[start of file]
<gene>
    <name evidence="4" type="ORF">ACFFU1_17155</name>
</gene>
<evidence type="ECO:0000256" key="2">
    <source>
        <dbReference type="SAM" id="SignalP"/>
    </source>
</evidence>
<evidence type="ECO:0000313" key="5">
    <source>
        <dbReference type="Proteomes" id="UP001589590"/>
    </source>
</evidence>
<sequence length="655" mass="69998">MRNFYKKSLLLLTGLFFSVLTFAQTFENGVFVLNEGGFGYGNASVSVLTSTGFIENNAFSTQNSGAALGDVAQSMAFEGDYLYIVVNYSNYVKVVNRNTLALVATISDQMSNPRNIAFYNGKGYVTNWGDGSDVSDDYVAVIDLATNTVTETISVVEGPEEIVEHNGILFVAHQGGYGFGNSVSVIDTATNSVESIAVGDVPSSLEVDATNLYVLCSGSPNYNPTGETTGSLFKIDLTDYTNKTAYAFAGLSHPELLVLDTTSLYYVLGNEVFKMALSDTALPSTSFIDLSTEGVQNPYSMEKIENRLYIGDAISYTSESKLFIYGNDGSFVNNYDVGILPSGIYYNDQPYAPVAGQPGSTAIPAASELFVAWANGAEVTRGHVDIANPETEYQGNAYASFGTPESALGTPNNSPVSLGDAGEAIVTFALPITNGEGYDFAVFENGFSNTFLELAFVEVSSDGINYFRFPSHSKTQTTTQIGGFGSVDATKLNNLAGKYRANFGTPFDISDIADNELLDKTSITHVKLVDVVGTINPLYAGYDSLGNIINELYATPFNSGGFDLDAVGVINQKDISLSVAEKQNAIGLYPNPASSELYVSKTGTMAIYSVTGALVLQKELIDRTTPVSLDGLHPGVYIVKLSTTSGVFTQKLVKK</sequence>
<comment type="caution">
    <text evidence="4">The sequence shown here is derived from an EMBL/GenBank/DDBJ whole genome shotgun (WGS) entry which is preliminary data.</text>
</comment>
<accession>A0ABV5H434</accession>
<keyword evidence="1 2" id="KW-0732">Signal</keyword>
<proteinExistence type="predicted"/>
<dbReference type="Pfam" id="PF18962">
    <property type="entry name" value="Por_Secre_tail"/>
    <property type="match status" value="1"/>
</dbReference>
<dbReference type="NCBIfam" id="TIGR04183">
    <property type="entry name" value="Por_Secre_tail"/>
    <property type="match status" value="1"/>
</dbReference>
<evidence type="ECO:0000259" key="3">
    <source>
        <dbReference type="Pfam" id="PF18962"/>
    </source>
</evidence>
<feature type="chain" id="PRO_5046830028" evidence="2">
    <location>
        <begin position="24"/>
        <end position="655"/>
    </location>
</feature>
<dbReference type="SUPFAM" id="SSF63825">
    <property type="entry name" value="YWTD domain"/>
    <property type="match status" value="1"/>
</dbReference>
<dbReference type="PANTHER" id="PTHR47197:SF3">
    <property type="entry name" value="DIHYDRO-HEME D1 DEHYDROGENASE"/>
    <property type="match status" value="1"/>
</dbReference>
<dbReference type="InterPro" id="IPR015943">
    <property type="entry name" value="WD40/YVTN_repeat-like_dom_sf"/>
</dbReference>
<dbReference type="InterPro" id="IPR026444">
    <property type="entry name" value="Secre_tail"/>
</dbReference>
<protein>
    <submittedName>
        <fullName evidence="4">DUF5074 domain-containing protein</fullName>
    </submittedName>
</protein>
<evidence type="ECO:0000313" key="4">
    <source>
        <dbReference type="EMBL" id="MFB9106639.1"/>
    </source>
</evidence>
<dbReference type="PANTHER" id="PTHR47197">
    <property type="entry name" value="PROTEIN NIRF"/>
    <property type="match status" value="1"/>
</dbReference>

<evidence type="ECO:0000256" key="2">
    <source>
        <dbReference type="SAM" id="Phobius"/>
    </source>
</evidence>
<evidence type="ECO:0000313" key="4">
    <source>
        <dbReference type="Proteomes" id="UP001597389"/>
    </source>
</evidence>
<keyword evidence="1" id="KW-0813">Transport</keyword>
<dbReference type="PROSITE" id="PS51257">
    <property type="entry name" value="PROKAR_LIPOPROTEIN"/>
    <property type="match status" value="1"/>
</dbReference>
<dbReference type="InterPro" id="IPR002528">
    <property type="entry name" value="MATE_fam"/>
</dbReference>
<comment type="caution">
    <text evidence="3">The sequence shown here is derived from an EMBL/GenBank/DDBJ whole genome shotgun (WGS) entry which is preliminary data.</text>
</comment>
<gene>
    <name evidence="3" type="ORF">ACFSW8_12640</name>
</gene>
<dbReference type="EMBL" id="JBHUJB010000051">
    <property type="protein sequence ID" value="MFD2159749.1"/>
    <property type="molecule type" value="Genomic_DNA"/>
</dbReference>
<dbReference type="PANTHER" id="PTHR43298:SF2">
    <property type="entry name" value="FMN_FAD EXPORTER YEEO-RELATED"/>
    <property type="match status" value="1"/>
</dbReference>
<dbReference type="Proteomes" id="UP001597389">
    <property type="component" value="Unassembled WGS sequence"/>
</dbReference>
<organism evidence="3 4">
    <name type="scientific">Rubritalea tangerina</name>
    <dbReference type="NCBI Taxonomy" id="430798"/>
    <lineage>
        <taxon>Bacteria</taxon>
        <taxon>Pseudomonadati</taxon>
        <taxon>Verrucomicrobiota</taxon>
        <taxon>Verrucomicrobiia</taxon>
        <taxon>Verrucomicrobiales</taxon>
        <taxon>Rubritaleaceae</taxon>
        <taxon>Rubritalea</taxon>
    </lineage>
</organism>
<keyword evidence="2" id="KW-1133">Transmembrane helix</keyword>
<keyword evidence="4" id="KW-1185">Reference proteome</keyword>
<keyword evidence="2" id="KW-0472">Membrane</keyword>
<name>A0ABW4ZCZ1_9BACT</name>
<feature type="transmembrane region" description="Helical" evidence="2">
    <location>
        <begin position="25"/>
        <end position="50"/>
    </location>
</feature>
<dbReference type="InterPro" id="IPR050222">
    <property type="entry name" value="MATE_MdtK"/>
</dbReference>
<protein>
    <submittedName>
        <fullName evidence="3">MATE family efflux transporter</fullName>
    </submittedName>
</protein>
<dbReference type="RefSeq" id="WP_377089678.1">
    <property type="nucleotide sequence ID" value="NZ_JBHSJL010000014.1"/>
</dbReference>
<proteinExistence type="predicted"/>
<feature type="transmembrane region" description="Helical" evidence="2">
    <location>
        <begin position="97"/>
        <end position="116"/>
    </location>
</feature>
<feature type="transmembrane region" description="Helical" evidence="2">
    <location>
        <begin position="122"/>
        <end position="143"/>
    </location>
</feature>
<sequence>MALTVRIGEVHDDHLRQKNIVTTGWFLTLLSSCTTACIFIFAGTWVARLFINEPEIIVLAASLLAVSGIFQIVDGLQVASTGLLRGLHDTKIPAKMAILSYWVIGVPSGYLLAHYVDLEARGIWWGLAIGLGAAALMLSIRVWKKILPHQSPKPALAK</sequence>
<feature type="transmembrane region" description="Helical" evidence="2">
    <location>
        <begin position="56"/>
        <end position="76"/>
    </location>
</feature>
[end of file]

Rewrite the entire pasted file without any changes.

<gene>
    <name evidence="4" type="ORF">ACFFU1_17155</name>
</gene>
<evidence type="ECO:0000256" key="2">
    <source>
        <dbReference type="SAM" id="SignalP"/>
    </source>
</evidence>
<evidence type="ECO:0000313" key="5">
    <source>
        <dbReference type="Proteomes" id="UP001589590"/>
    </source>
</evidence>
<sequence length="655" mass="69998">MRNFYKKSLLLLTGLFFSVLTFAQTFENGVFVLNEGGFGYGNASVSVLTSTGFIENNAFSTQNSGAALGDVAQSMAFEGDYLYIVVNYSNYVKVVNRNTLALVATISDQMSNPRNIAFYNGKGYVTNWGDGSDVSDDYVAVIDLATNTVTETISVVEGPEEIVEHNGILFVAHQGGYGFGNSVSVIDTATNSVESIAVGDVPSSLEVDATNLYVLCSGSPNYNPTGETTGSLFKIDLTDYTNKTAYAFAGLSHPELLVLDTTSLYYVLGNEVFKMALSDTALPSTSFIDLSTEGVQNPYSMEKIENRLYIGDAISYTSESKLFIYGNDGSFVNNYDVGILPSGIYYNDQPYAPVAGQPGSTAIPAASELFVAWANGAEVTRGHVDIANPETEYQGNAYASFGTPESALGTPNNSPVSLGDAGEAIVTFALPITNGEGYDFAVFENGFSNTFLELAFVEVSSDGINYFRFPSHSKTQTTTQIGGFGSVDATKLNNLAGKYRANFGTPFDISDIADNELLDKTSITHVKLVDVVGTINPLYAGYDSLGNIINELYATPFNSGGFDLDAVGVINQKDISLSVAEKQNAIGLYPNPASSELYVSKTGTMAIYSVTGALVLQKELIDRTTPVSLDGLHPGVYIVKLSTTSGVFTQKLVKK</sequence>
<comment type="caution">
    <text evidence="4">The sequence shown here is derived from an EMBL/GenBank/DDBJ whole genome shotgun (WGS) entry which is preliminary data.</text>
</comment>
<accession>A0ABV5H434</accession>
<keyword evidence="1 2" id="KW-0732">Signal</keyword>
<proteinExistence type="predicted"/>
<dbReference type="Pfam" id="PF18962">
    <property type="entry name" value="Por_Secre_tail"/>
    <property type="match status" value="1"/>
</dbReference>
<dbReference type="NCBIfam" id="TIGR04183">
    <property type="entry name" value="Por_Secre_tail"/>
    <property type="match status" value="1"/>
</dbReference>
<evidence type="ECO:0000259" key="3">
    <source>
        <dbReference type="Pfam" id="PF18962"/>
    </source>
</evidence>
<feature type="chain" id="PRO_5046830028" evidence="2">
    <location>
        <begin position="24"/>
        <end position="655"/>
    </location>
</feature>
<dbReference type="SUPFAM" id="SSF63825">
    <property type="entry name" value="YWTD domain"/>
    <property type="match status" value="1"/>
</dbReference>
<dbReference type="PANTHER" id="PTHR47197:SF3">
    <property type="entry name" value="DIHYDRO-HEME D1 DEHYDROGENASE"/>
    <property type="match status" value="1"/>
</dbReference>
<dbReference type="InterPro" id="IPR015943">
    <property type="entry name" value="WD40/YVTN_repeat-like_dom_sf"/>
</dbReference>
<dbReference type="InterPro" id="IPR026444">
    <property type="entry name" value="Secre_tail"/>
</dbReference>
<protein>
    <submittedName>
        <fullName evidence="4">DUF5074 domain-containing protein</fullName>
    </submittedName>
</protein>
<evidence type="ECO:0000313" key="4">
    <source>
        <dbReference type="EMBL" id="MFB9106639.1"/>
    </source>
</evidence>
<dbReference type="PANTHER" id="PTHR47197">
    <property type="entry name" value="PROTEIN NIRF"/>
    <property type="match status" value="1"/>
</dbReference>

<evidence type="ECO:0000256" key="2">
    <source>
        <dbReference type="SAM" id="Phobius"/>
    </source>
</evidence>
<evidence type="ECO:0000313" key="4">
    <source>
        <dbReference type="Proteomes" id="UP001597389"/>
    </source>
</evidence>
<keyword evidence="1" id="KW-0813">Transport</keyword>
<dbReference type="PROSITE" id="PS51257">
    <property type="entry name" value="PROKAR_LIPOPROTEIN"/>
    <property type="match status" value="1"/>
</dbReference>
<dbReference type="InterPro" id="IPR002528">
    <property type="entry name" value="MATE_fam"/>
</dbReference>
<comment type="caution">
    <text evidence="3">The sequence shown here is derived from an EMBL/GenBank/DDBJ whole genome shotgun (WGS) entry which is preliminary data.</text>
</comment>
<gene>
    <name evidence="3" type="ORF">ACFSW8_12640</name>
</gene>
<dbReference type="EMBL" id="JBHUJB010000051">
    <property type="protein sequence ID" value="MFD2159749.1"/>
    <property type="molecule type" value="Genomic_DNA"/>
</dbReference>
<dbReference type="PANTHER" id="PTHR43298:SF2">
    <property type="entry name" value="FMN_FAD EXPORTER YEEO-RELATED"/>
    <property type="match status" value="1"/>
</dbReference>
<dbReference type="Proteomes" id="UP001597389">
    <property type="component" value="Unassembled WGS sequence"/>
</dbReference>
<organism evidence="3 4">
    <name type="scientific">Rubritalea tangerina</name>
    <dbReference type="NCBI Taxonomy" id="430798"/>
    <lineage>
        <taxon>Bacteria</taxon>
        <taxon>Pseudomonadati</taxon>
        <taxon>Verrucomicrobiota</taxon>
        <taxon>Verrucomicrobiia</taxon>
        <taxon>Verrucomicrobiales</taxon>
        <taxon>Rubritaleaceae</taxon>
        <taxon>Rubritalea</taxon>
    </lineage>
</organism>
<keyword evidence="2" id="KW-1133">Transmembrane helix</keyword>
<keyword evidence="4" id="KW-1185">Reference proteome</keyword>
<keyword evidence="2" id="KW-0472">Membrane</keyword>
<name>A0ABW4ZCZ1_9BACT</name>
<feature type="transmembrane region" description="Helical" evidence="2">
    <location>
        <begin position="25"/>
        <end position="50"/>
    </location>
</feature>
<dbReference type="InterPro" id="IPR050222">
    <property type="entry name" value="MATE_MdtK"/>
</dbReference>
<protein>
    <submittedName>
        <fullName evidence="3">MATE family efflux transporter</fullName>
    </submittedName>
</protein>
<dbReference type="RefSeq" id="WP_377089678.1">
    <property type="nucleotide sequence ID" value="NZ_JBHSJL010000014.1"/>
</dbReference>
<proteinExistence type="predicted"/>
<feature type="transmembrane region" description="Helical" evidence="2">
    <location>
        <begin position="97"/>
        <end position="116"/>
    </location>
</feature>
<feature type="transmembrane region" description="Helical" evidence="2">
    <location>
        <begin position="122"/>
        <end position="143"/>
    </location>
</feature>
<sequence>MALTVRIGEVHDDHLRQKNIVTTGWFLTLLSSCTTACIFIFAGTWVARLFINEPEIIVLAASLLAVSGIFQIVDGLQVASTGLLRGLHDTKIPAKMAILSYWVIGVPSGYLLAHYVDLEARGIWWGLAIGLGAAALMLSIRVWKKILPHQSPKPALAK</sequence>
<feature type="transmembrane region" description="Helical" evidence="2">
    <location>
        <begin position="56"/>
        <end position="76"/>
    </location>
</feature>